4 minute read

Screenshot testing in Espresso

All below is worth to read, but if you request my humble opinion today on which exactly tool to use, I’d suggest going with paparazzi.


At last time I talked about snapshot testing on iOS. Now I would like to turn to the second, no less popular mobile platform, — Android. Here we are very limited in the choice of tools for the snapshot verifying using native frameworks.

The popular tool from Facebook: Screenshot-Tests-For-Android will spend the biggest part of my note. Probably I should highlight at the beginning, that although this tool is the market leader and the trend for the forks, it grows rather slowly (v0.8.0 at the time of article publication) and it has several lacks, which I will discuss with a little comparative analysis with iOS.

We may have noticed the confusing difference between the type of the name of this testing on both platforms: Snapshot Testing on iOS and Screenshot Testing on Android. I propose to perceive it as a confrontation between a simulator and an emulator (:


To pick up closer to Screenshot-Tests-For-Android project we need to make a few simple motions:

  1. Install python dependencies:

     pip install mock
     pip install Pillow
  2. Add permission for write in storage into AndroidManifest.xml:

     <uses-permission android:name="android.permission.WRITE_EXTERNAL_STORAGE" />
  3. Setup gradle plugin:

    • in root build.gradle
     buildscript {
        dependencies {
           classpath 'com.facebook.testing.screenshot:plugin:0.8.0'
    • in app build.gradle
     apply plugin: 'com.facebook.testing.screenshot'
  4. Create custom Test Runner:

     // Set this test runner in your app build.gradle like this:
     // defaultConfig { testInstrumentationRunner "com.my.example.ScreenshotTestRunner" }
     class ScreenshotTestRunner: AndroidJUnitRunner() {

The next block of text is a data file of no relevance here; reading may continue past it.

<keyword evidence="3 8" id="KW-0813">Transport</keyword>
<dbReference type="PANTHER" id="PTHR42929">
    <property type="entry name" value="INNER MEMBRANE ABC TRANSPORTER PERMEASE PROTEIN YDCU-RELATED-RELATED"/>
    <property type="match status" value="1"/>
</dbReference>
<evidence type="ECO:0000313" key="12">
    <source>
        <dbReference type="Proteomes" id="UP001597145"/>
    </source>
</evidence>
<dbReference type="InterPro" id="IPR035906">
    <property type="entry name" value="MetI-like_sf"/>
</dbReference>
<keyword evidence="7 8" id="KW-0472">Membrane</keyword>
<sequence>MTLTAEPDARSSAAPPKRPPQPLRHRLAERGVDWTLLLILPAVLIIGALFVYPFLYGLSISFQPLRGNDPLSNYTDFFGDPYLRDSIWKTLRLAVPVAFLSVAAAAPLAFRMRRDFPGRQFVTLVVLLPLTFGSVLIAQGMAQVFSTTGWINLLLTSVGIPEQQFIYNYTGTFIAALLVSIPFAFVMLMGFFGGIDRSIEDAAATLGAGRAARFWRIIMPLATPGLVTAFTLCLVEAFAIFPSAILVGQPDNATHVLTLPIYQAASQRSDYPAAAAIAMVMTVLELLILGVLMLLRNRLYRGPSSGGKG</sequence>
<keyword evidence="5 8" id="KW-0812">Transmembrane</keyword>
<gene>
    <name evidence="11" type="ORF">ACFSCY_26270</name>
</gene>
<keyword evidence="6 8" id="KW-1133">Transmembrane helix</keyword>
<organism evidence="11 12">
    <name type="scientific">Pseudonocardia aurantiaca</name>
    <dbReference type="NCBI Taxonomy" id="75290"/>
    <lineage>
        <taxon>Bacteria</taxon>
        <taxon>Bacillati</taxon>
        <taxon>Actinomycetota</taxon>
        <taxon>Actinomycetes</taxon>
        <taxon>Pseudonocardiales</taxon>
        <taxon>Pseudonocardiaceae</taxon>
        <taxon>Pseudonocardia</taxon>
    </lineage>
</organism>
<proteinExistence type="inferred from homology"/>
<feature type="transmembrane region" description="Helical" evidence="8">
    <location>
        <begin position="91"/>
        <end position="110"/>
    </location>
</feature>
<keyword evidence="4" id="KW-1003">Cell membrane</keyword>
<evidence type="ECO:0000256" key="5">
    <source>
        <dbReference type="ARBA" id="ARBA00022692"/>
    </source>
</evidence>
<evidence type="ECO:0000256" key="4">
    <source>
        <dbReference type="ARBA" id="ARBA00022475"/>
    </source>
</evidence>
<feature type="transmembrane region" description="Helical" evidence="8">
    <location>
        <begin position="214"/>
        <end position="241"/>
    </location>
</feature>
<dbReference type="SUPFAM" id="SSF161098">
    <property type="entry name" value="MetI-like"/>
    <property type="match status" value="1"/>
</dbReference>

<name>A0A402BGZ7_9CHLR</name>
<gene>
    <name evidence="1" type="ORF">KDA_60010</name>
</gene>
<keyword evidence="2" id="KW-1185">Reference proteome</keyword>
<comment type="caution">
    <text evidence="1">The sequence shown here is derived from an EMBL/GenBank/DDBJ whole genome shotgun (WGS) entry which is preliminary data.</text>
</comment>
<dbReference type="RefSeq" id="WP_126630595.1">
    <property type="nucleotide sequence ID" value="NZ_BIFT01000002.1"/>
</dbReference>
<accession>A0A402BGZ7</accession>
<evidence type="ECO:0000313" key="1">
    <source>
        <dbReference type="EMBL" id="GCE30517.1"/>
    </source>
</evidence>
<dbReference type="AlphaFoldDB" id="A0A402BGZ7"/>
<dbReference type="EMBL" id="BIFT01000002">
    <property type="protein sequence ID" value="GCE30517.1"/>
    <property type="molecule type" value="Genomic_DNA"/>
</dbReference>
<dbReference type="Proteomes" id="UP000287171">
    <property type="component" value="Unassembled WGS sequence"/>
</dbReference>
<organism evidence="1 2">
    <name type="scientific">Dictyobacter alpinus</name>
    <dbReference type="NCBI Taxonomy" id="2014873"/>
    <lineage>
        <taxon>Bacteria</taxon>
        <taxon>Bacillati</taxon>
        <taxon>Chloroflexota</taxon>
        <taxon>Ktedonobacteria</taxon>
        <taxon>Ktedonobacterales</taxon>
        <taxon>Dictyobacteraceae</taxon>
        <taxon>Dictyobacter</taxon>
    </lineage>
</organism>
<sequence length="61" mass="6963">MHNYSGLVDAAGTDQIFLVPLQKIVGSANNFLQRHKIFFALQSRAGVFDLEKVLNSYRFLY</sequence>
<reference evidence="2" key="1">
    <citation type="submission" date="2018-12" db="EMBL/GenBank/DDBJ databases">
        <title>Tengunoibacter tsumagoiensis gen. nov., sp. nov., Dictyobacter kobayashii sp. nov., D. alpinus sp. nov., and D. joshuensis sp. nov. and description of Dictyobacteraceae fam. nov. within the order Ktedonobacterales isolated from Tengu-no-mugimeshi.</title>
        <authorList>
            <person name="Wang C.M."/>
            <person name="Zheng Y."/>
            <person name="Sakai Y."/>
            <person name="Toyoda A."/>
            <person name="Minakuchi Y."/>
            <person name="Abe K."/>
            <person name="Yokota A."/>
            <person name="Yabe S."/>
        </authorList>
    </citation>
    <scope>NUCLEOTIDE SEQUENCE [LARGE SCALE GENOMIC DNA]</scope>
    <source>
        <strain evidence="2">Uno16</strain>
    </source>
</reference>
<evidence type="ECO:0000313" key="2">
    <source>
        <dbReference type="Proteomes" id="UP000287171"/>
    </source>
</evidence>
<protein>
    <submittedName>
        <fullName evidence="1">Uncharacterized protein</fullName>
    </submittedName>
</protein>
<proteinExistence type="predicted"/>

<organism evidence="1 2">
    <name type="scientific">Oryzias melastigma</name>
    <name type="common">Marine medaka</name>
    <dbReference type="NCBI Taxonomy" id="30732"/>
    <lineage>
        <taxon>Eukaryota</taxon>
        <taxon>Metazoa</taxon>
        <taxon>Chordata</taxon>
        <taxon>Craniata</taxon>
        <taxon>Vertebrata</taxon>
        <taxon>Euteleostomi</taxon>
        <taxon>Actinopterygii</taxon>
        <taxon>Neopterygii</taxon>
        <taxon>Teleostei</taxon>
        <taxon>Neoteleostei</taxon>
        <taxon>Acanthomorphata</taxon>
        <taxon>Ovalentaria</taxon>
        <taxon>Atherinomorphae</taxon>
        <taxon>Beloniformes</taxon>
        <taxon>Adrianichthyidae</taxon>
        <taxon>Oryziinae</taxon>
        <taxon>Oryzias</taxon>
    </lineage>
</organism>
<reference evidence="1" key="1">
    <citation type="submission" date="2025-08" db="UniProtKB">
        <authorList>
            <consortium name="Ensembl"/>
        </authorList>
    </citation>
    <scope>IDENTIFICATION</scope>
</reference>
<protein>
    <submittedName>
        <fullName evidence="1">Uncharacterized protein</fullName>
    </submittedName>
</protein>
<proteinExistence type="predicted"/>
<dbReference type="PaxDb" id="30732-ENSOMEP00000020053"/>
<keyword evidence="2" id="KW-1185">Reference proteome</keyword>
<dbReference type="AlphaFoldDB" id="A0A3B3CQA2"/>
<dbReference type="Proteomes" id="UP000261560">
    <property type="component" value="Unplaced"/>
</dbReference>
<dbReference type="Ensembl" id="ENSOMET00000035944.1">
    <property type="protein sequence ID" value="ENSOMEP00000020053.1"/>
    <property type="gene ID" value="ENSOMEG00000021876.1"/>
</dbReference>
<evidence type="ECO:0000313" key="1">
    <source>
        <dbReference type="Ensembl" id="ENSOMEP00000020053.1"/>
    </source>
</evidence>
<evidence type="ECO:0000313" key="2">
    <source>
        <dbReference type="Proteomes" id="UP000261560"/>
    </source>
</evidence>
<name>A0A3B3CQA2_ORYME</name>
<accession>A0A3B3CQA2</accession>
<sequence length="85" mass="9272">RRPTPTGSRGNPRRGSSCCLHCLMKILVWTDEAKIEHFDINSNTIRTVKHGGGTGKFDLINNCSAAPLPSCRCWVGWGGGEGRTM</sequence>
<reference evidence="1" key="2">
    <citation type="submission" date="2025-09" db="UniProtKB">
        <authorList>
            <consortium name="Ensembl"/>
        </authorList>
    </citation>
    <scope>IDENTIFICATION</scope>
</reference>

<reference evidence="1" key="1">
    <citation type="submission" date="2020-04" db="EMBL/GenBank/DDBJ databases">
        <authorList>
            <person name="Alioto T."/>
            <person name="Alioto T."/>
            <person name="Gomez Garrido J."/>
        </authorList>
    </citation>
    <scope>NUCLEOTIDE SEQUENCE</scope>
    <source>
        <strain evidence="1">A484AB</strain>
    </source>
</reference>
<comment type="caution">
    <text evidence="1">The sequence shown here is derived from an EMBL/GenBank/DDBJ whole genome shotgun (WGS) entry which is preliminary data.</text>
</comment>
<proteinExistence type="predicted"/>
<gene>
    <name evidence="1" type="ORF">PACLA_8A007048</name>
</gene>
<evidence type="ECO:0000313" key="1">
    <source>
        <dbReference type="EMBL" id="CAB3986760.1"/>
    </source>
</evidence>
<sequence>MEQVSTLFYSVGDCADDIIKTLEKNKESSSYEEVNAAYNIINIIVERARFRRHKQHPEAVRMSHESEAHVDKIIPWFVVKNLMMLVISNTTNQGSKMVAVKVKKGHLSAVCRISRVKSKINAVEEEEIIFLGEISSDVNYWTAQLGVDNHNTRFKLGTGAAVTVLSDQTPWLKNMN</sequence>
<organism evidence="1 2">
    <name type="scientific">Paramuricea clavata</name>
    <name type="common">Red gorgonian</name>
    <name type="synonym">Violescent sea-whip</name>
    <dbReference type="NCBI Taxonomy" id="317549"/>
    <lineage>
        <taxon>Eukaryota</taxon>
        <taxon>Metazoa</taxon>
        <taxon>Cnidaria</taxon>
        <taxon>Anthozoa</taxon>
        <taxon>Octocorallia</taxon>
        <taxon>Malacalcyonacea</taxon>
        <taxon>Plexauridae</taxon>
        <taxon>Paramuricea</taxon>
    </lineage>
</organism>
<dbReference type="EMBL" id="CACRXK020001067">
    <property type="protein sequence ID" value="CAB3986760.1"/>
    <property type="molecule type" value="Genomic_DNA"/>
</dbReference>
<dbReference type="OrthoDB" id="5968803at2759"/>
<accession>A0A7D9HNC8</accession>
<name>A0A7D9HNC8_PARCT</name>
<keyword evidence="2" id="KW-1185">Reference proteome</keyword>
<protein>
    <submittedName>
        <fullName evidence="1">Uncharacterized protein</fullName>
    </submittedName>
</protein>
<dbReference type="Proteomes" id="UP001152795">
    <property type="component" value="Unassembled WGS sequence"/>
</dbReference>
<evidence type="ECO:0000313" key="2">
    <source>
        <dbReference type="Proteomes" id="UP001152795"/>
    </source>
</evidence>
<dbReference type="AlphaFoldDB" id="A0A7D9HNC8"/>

override fun onCreate(arguments: Bundle) {
             ScreenshotRunner.onCreate(this, arguments)
         override fun finish(resultCode: Int, results: Bundle) {
             super.finish(resultCode, results)


In order to run screenshot testing along with simple Espresso tests, we will need to use gradle tasks:

· clean<App Variant>Screenshots - Clean last generated screenshot report
· pull<App Variant>Screenshots - Pull screenshots from your device
· record<App Variant>ScreenshotTest - Installs and runs screenshot tests, then records their output for later verification
· run<App Variant>ScreenshotTest - Installs and runs screenshot tests, then generates a repor
· verify<App Variant>ScreenshotTest - Installs and runs screenshot tests, then verifies their output against previously recorded screenshots

Available checks


Whole activity

fun test_Activity_and_View_Snapshot() {
    val activity = activityTestRule.launchActivity(null)

Bloated view

fun test_View_Snapshot() {
    val targetContext = InstrumentationRegistry.getInstrumentation().targetContext
    val inflater = LayoutInflater.from(targetContext)
    val view = inflater.inflate(R.layout.search_bar, null, false)